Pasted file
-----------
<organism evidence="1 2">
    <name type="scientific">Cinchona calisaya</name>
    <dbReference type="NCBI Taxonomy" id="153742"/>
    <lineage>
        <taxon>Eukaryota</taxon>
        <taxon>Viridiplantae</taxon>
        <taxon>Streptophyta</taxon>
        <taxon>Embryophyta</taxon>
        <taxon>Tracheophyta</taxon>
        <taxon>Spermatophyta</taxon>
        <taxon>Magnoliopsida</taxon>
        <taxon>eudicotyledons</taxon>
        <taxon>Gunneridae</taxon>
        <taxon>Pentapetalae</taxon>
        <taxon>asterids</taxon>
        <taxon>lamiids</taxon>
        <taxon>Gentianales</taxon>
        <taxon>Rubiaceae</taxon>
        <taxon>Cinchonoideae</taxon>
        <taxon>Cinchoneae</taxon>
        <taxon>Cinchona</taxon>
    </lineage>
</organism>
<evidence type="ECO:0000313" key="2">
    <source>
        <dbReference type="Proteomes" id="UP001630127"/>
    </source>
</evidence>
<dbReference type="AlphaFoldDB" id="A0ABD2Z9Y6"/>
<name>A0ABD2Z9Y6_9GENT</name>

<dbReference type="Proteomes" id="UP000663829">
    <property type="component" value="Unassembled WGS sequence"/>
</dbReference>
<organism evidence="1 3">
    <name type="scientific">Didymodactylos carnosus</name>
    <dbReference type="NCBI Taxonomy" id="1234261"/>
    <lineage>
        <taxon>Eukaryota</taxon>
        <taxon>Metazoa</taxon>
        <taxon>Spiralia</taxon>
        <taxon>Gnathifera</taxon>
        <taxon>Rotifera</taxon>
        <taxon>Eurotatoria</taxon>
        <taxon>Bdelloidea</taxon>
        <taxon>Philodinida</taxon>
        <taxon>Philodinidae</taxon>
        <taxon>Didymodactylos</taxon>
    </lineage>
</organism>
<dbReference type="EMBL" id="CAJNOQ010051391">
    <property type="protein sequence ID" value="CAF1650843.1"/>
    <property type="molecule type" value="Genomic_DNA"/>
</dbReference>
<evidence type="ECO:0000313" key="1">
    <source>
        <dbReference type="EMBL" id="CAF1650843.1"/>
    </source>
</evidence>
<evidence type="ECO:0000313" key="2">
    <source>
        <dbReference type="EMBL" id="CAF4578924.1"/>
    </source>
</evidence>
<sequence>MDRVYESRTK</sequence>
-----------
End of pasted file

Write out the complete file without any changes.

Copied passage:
<organism evidence="1 2">
    <name type="scientific">Cinchona calisaya</name>
    <dbReference type="NCBI Taxonomy" id="153742"/>
    <lineage>
        <taxon>Eukaryota</taxon>
        <taxon>Viridiplantae</taxon>
        <taxon>Streptophyta</taxon>
        <taxon>Embryophyta</taxon>
        <taxon>Tracheophyta</taxon>
        <taxon>Spermatophyta</taxon>
        <taxon>Magnoliopsida</taxon>
        <taxon>eudicotyledons</taxon>
        <taxon>Gunneridae</taxon>
        <taxon>Pentapetalae</taxon>
        <taxon>asterids</taxon>
        <taxon>lamiids</taxon>
        <taxon>Gentianales</taxon>
        <taxon>Rubiaceae</taxon>
        <taxon>Cinchonoideae</taxon>
        <taxon>Cinchoneae</taxon>
        <taxon>Cinchona</taxon>
    </lineage>
</organism>
<evidence type="ECO:0000313" key="2">
    <source>
        <dbReference type="Proteomes" id="UP001630127"/>
    </source>
</evidence>
<dbReference type="AlphaFoldDB" id="A0ABD2Z9Y6"/>
<name>A0ABD2Z9Y6_9GENT</name>

<dbReference type="Proteomes" id="UP000663829">
    <property type="component" value="Unassembled WGS sequence"/>
</dbReference>
<organism evidence="1 3">
    <name type="scientific">Didymodactylos carnosus</name>
    <dbReference type="NCBI Taxonomy" id="1234261"/>
    <lineage>
        <taxon>Eukaryota</taxon>
        <taxon>Metazoa</taxon>
        <taxon>Spiralia</taxon>
        <taxon>Gnathifera</taxon>
        <taxon>Rotifera</taxon>
        <taxon>Eurotatoria</taxon>
        <taxon>Bdelloidea</taxon>
        <taxon>Philodinida</taxon>
        <taxon>Philodinidae</taxon>
        <taxon>Didymodactylos</taxon>
    </lineage>
</organism>
<dbReference type="EMBL" id="CAJNOQ010051391">
    <property type="protein sequence ID" value="CAF1650843.1"/>
    <property type="molecule type" value="Genomic_DNA"/>
</dbReference>
<evidence type="ECO:0000313" key="1">
    <source>
        <dbReference type="EMBL" id="CAF1650843.1"/>
    </source>
</evidence>
<evidence type="ECO:0000313" key="2">
    <source>
        <dbReference type="EMBL" id="CAF4578924.1"/>
    </source>
</evidence>
<sequence>MDRVYESRTK</sequence>